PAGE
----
6. In the packet detail pane, select the Domain Name System. The DNS message will be highlighted in the packet byte pane. Count the number of bytes highlighted in the packet byte pane. Does the count agree with the answer to question 5?
7. Is the checksum calculated for the first UDP packet? What is the value of the checksum?
24.1.2 Documents to Turn in
1. A copy of the Lab: Capturing and Analyzing Wireshark UDP Packets –Part 1 Lab Report Sheet that contains answered questions.
2. A printout of the supporting captured information.
Part 2: BGP
You have a single multi-homed BGP connection to 2 ISPs. You want to load balance traffic to a specific destination but you have no control over what the ISPs are doing with that route as it traverses the network.
Assignment:
1. Nothing has been preconfigured for you.
2. Make the required physical connections as depicted in the diagram (below).
3. Configure the IP addresses as depicted in the diagram (begin with XXXXXXXXXX).
4. Configure eBGP as follows using the connected physical interfaces as update sources:
* R1 to R3
* R1 to R2
* R3 to R4
* R4 to R5
* R2 to R5
5. Add a loopback on R1 and R5 with addresses XXXXXXXXXX/32 and XXXXXXXXXX/32 respectively.
6. Pull these loopbacks into BGP using the network command, and no other networks afterwards.
7. Configure an outbound route-map on R5 to set the origin to “?” for all routes it sends to R2.
8. Configure an outbound route-map on R5 to set the origin to “e” for all routes it sends to R4.
9. Configure an outbound route-map on R2 to set the MED to 2 for all routes it sends to R1.
10. Configure an outbound route-map on R3 to set the MED to 3 for all routes it sends to R1.
11. Ensure R1’s BGP table reflects these updates, and ensure you have connectivity from XXXXXXXXXXto XXXXXXXXXX.
Given:Assume all IPs begin with XXXXXXXXXXunless stated otherwise.
AS 1
AS 3
AS 4
AS 2
AS 5
.2
.1
.1
.2
.3
.3
5.5.5.5/32
.4
.4
.5
.5
45.0/24
25.0/24
34.0/24
12.0/24
13.0/24
1.1.1.1/32
f0/0
f0/0
f0/0
f0/0
f0/0
f0/1
f0/1
f0/1
f0/1
f0/1
R 4
R 1
R 2
R 5
R 3
Page 1 of 4

CSIS 535
Lab: Capturing and Analyzing Wireshark UDP packets Assignment Instructions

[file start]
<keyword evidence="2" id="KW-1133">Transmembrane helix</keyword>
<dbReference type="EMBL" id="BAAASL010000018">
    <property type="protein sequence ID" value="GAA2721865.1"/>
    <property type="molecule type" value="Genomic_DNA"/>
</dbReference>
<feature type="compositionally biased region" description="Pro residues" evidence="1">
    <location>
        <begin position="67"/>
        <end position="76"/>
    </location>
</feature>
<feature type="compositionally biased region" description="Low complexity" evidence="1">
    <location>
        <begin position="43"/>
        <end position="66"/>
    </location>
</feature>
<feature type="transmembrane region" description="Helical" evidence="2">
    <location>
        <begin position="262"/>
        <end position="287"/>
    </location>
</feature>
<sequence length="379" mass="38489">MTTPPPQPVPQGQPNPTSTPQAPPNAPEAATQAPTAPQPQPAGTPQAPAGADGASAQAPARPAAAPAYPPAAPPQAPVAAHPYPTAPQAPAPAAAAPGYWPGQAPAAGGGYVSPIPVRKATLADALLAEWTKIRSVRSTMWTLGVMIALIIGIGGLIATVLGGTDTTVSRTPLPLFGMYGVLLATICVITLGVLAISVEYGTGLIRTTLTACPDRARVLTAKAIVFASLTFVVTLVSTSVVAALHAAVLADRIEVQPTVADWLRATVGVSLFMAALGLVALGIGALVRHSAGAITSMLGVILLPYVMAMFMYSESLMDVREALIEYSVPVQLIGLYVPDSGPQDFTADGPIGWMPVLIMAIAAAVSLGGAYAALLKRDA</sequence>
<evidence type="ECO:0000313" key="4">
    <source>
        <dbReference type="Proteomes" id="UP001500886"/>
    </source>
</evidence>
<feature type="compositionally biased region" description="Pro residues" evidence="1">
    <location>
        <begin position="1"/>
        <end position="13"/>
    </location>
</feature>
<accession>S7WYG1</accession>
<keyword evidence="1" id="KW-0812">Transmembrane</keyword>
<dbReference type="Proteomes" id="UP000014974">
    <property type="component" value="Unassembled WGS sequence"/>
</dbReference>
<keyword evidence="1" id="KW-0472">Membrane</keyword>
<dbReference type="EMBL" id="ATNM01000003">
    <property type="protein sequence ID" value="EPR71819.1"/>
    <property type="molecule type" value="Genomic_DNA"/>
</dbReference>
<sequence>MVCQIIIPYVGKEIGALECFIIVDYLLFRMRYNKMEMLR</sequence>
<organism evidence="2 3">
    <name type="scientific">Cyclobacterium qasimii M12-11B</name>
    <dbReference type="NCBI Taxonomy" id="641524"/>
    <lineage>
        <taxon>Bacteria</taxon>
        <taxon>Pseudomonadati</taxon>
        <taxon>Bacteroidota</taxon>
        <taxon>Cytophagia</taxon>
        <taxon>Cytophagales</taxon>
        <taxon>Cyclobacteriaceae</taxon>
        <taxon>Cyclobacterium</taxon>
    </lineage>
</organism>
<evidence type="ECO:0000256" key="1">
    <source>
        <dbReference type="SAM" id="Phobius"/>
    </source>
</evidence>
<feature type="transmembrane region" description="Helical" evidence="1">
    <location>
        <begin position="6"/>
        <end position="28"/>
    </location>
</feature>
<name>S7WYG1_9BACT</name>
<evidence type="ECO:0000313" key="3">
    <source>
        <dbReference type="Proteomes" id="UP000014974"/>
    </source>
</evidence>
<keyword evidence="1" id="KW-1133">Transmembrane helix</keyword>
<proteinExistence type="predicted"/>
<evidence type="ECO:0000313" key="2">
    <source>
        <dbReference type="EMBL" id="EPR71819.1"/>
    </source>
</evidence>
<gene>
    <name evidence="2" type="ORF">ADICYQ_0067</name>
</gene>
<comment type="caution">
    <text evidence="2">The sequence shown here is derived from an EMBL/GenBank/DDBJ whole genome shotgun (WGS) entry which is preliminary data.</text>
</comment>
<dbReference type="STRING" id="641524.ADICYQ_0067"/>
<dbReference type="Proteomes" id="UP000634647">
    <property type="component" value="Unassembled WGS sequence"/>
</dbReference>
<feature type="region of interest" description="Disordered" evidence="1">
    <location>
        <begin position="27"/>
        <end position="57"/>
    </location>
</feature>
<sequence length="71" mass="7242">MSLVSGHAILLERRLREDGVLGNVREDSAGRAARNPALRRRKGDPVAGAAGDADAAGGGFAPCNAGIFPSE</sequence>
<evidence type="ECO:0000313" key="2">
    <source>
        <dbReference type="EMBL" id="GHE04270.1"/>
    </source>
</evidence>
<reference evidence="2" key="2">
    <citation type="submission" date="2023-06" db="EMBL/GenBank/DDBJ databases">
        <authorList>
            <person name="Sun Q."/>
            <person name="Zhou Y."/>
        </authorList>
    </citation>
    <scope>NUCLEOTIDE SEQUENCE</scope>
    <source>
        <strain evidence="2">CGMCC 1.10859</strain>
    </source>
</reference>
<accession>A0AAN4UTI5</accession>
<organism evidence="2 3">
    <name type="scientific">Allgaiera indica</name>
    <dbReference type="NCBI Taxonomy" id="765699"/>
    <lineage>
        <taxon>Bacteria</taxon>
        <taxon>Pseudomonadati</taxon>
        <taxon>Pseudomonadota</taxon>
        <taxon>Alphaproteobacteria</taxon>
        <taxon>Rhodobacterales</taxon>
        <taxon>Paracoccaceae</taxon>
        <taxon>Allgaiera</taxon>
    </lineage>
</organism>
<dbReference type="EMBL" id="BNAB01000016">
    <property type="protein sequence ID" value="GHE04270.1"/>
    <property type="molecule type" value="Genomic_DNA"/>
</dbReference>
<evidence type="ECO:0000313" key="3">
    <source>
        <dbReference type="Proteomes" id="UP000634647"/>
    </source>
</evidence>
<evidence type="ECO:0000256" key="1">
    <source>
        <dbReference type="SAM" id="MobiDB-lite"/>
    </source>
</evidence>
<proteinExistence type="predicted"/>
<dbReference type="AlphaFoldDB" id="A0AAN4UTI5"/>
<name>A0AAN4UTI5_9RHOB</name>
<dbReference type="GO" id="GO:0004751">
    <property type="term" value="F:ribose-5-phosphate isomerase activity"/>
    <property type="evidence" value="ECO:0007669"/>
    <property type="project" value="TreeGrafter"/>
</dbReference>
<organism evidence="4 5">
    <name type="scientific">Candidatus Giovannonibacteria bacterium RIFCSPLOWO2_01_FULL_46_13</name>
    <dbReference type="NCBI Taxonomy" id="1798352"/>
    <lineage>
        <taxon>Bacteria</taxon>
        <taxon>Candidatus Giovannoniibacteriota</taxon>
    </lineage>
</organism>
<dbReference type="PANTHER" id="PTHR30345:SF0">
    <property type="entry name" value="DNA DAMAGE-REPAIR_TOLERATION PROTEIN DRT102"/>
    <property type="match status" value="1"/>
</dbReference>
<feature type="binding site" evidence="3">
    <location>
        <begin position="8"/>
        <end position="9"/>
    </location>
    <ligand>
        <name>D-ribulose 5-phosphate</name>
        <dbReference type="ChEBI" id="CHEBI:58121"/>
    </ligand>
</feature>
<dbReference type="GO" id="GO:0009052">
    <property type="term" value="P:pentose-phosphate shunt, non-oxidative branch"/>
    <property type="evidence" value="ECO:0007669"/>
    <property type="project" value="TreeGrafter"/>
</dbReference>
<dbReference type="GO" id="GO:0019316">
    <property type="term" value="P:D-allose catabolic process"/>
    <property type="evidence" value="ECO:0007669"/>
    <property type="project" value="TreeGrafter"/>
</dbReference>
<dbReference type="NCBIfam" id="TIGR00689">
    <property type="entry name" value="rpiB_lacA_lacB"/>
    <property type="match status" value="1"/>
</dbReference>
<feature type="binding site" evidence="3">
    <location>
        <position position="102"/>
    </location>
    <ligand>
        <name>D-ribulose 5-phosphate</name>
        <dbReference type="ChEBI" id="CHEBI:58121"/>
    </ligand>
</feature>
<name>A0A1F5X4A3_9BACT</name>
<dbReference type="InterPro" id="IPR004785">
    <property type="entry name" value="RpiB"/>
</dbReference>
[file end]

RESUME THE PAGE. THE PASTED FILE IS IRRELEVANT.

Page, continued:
There are 2 lab exercises in Lab: Capturing and Analyzing Wireshark UDP Packets Assignment. The first lab will be completed on a lab report sheet; the second lab will be submitted as a paper.
Part 1: Lab XXXXXXXXXXUDP
In this lab, you will use Wireshark to capture and study UDP packets. You will find the values of different fields of a UDP user datagram header. Using the values in these fields, you will also find all the information about a user datagram and verify that the value in the total length field matches the total number of bytes in the user datagram (header and data). You will also check to see whether a checksum has been calculated for the packet. For additional information on Wireshark, refer to Chapter 1.
UDP is a connectionless protocol; no connection-establishment and connection-termination packets are issued by UDP. This means that UDP cannot be a source or sink protocol in a captured frame. To analyze UDP headers, you need to use a source or sink protocol at the application layer that uses the services of UDP. DNS is a good candidate. However, as you will learn in Chapter 26, DNS packets can be encapsulated in either UDP or TCP packets (depending on the size). You need to be careful to select only those DNS packets that use the service of UDP. Since any client-server application program (except DNS itself) uses DNS as the first step, you can open any application to capture DNS packets. Accessing your favorite website for this purpose is recommended.
24.1.1 Assignment
· Start your web
owser and clear the
owser's cache memory, but do not access any website yet.
· Open Wireshark and start capturing.
· Go back to your web